What did we learn in the last two days? Before we go into that, as we have posted a hundred times, any poll, no matter how scrupulously fair, is based on a projected turnout model. If fewer Clinton supporters vote on November 8 than the model suggests, or more Trump supporters than anticipated fulfill their civic duty (or both), all predictions could be as out of date as yesterday’s newspaper.

First and foremost, the latest surveys in some of “swing states,” one or more of which Trump must carry, are trending in his direction.

I do understand that if you average a bunch of polls, Clinton remains ahead. But as we approach the finish line it’s those last surveys that carry the most weight.

To wit (to name just a few states):

  • New Hampshire. A WBUR/MassINC poll shows Trump leading by 2 points in a head-to-head with Clinton and one point in a four-way race that includes the Libertarian Party candidate and the Green Party candidate. Still another poll (Boston Globe/Suffolk University) has them tied at 42% in a four-way race.
  • A University of Colorado poll finds Trump and Clinton tied at 39%.
  • A Susquehanna Polling and Search survey reveals that Clinton’s lead over Trump is down to two points (45% to 43%) in Pennsylvania.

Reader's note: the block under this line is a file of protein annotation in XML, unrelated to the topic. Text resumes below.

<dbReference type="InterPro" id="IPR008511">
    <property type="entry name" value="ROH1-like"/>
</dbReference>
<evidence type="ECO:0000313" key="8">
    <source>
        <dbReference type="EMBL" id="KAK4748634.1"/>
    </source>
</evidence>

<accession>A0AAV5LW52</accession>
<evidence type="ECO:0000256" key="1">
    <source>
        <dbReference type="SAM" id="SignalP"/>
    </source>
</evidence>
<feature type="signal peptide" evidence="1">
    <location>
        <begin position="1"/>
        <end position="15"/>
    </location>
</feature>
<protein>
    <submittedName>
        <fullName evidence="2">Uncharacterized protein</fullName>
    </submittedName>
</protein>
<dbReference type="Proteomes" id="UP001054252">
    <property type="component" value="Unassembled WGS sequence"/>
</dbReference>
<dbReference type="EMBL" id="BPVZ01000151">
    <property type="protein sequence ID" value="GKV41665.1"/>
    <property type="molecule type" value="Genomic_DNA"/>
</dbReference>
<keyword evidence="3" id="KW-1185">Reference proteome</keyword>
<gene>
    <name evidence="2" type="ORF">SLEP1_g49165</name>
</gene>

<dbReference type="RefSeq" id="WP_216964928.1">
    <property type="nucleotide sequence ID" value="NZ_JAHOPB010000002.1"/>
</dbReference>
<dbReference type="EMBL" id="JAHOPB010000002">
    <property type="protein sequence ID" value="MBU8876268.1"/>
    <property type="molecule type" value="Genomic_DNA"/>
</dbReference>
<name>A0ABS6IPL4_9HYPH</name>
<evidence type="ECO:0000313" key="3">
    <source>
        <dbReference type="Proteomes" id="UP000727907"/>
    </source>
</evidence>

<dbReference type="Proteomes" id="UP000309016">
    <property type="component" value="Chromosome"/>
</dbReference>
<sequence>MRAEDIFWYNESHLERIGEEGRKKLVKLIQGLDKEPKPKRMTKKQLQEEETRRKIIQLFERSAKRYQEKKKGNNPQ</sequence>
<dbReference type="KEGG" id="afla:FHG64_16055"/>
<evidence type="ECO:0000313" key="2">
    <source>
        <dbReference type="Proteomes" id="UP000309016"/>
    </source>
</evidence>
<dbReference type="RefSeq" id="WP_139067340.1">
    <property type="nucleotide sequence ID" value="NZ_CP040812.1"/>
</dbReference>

• In Michigan, a Fox News poll finds Clinton’s lead has shrunk to three points–47% to 44%.
  • In the all-important state of North Carolina, Trump has erased Clinton’s advantage and now holds a 7 point advantage in a WRAL-TV/SurveyUSA poll.

What about today’s Washington Post/ABC News poll? That gives Clinton a three-point advantage–47% to 44%.

The most significant takeaway is the Post asked respondents which candidate they trusted most to handle five key issues. They were tied in one, Clinton had narrow leads in three, but Trump had a nine point advantage in handling “corruption” (48% to 39%).

Thursday’s Washington Post/ABC News poll numbers gave a more detailed demographic breakdown along with the important fact that Trump leads among those who are “most enthusiastic” by 5 points over Clinton.